The Kindertransport ran between November 1938 and September 1939. Approximately 10,000 children travelled from their homes and families in Germany, Austria and Czechoslovakia to Great Britain. Many of them never saw their families again.
In 1939, Sir Nicholas Winton rescued 669 children from Czechoslovakia, bringing them to the UK, sparing them from the horrors of the Holocaust. Sir Nicholas died in July 2015, aged 106.
In this blog for Holocaust Memorial Day Trust, Nicholas Winton’s daughter, Barbara Winton, reflects on the achievements of her father and calls for action to protect refugees today.
In 1939 my father Nicholas Winton, then 29 years old, set himself a task that others had deemed impossible: to get the UK government to agree to allow children from Czechoslovakia endangered by Nazi aggression into Britain. He found it difficult but not impossible – in fact the government agreement was the easy bit; they just asked for a £50 guarantee and a foster family for each child, who would look after them and keep them safe. (£50 was around £2,500 today which was required to pay for their eventual repatriation.) Finding the money and homes was the challenge, set against the poverty in the country after the Great Depression of the early 1930s and the fears and anxieties people felt against immigrants taking scarce work and housing.
The atmosphere at the time bore similarities to today’s divisions over the desirability of allowing refugees into the country – with headlines then such as “German Jews Pouring into this Country” (Daily Mail 1939) and “Every Refugee, Enemy Alien” (Daily Mail 1940), compared with “The ‘Swarm’ on our Streets” (Daily Mail July 2015) as just one modern example.
Against that current of dehumanising language my father and others, such as Eleanor Rathbone MP and the Rev Rosalind Lee, set out to change views and encourage compassion by writing to papers and magazines setting out the moral and humane case for accepting vulnerable refugee children and giving them a home.
He used the power of words to stir consciences and in a letter to a newspaper in early 1939 he stated what was happening in Czechoslovakia and how we are all accountable for our response:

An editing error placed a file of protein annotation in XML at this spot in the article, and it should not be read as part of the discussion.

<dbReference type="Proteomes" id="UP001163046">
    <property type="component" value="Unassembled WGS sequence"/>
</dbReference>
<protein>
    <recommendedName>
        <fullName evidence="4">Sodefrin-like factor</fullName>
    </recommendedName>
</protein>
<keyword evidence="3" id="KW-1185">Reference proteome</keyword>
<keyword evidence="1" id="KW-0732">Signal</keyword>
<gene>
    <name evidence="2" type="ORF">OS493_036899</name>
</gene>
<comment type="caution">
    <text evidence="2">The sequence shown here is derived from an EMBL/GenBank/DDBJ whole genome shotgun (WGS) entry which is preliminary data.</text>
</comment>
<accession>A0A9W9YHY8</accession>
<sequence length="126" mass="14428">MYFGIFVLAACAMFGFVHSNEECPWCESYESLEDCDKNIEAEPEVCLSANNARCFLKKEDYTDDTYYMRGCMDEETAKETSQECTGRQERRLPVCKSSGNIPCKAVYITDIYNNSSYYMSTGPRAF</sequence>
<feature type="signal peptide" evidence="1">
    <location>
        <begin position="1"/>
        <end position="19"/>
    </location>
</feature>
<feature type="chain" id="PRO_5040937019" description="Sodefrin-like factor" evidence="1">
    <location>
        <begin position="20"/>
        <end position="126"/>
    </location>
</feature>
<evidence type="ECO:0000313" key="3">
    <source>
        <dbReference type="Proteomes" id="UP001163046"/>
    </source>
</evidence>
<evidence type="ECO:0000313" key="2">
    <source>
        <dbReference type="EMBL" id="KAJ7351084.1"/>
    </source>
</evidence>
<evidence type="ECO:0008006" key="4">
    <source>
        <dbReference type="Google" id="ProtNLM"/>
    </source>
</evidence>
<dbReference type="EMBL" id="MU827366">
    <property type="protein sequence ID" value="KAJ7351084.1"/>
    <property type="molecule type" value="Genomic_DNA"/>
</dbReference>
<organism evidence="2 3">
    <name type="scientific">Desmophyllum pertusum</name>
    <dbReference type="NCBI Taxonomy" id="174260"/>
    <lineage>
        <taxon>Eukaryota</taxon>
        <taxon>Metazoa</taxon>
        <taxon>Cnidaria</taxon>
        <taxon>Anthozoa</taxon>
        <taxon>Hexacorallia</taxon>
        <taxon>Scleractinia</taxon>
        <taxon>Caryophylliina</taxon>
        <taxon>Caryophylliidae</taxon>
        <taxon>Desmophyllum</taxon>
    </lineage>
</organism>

“Tales of violence and war….. have become so commonplace in the daily papers that the average person has completely lost his normal moral standard. A few years ago the publication of a story about a number of refugees…..who were ….. not being allowed admission by one country yet being expelled by the other, would most certainly at the very least have made people stop and think. Now they are too inured to such tragedies even to consider how they might be able to mitigate such suffering. They are content to consider themselves as individuals without responsibility for what is going on in the world today. They hope it will all come right in the end but, in the meantime, they can do nothing. The more conscientious, perhaps, dream the platitude that if the individual were perfect, all would be perfect, and go home resolved to live good lives. But there is a difference between passive goodness and active goodness which is, in my opinion, the giving of one’s time and energy in the alleviation of pain and suffering. It entails going out, finding and helping those in suffering and danger and not merely leading an exemplary life, in the purely passive way of doing no wrong.”
He followed up by asking for people to come forward to offer homes for the endangered children. Over the next six months he received hundreds of offers from ordinary families all over the British Isles, who saw it as their obligation to help those in need. By August 1939 he had brought 669 children to safety, before the outbreak of war ended the operation.
His rallying cry then seems to me to be just as relevant today when we are faced with what appear to be insurmountable problems, too big for us as individuals to affect. As some newspapers use similar language today to demonise vulnerable refugees as they did in that earlier time, so can we use the power of words to inspire people to respond with compassion to those in need.
That’s why I feel it is pertinent at this time to tell his story and speak his words to remind people of what can be achieved by a small group of individuals determined not to wait for others to do something, but to take action themselves. His legacy is not just the (approximately) 7,000 people alive today because of his and his team’s actions; it is also the reminder that ‘active goodness’ is necessary to make a difference now.
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The HMDT blog highlights topics relevant to our work in Holocaust and genocide education and commemoration. We hear from a variety of guest contributors who provide a range of personal perspectives on issues relevant to them, including those who have experienced state-sponsored persecution and genocide. The views expressed are those of the author and do not necessarily represent the views of HMDT.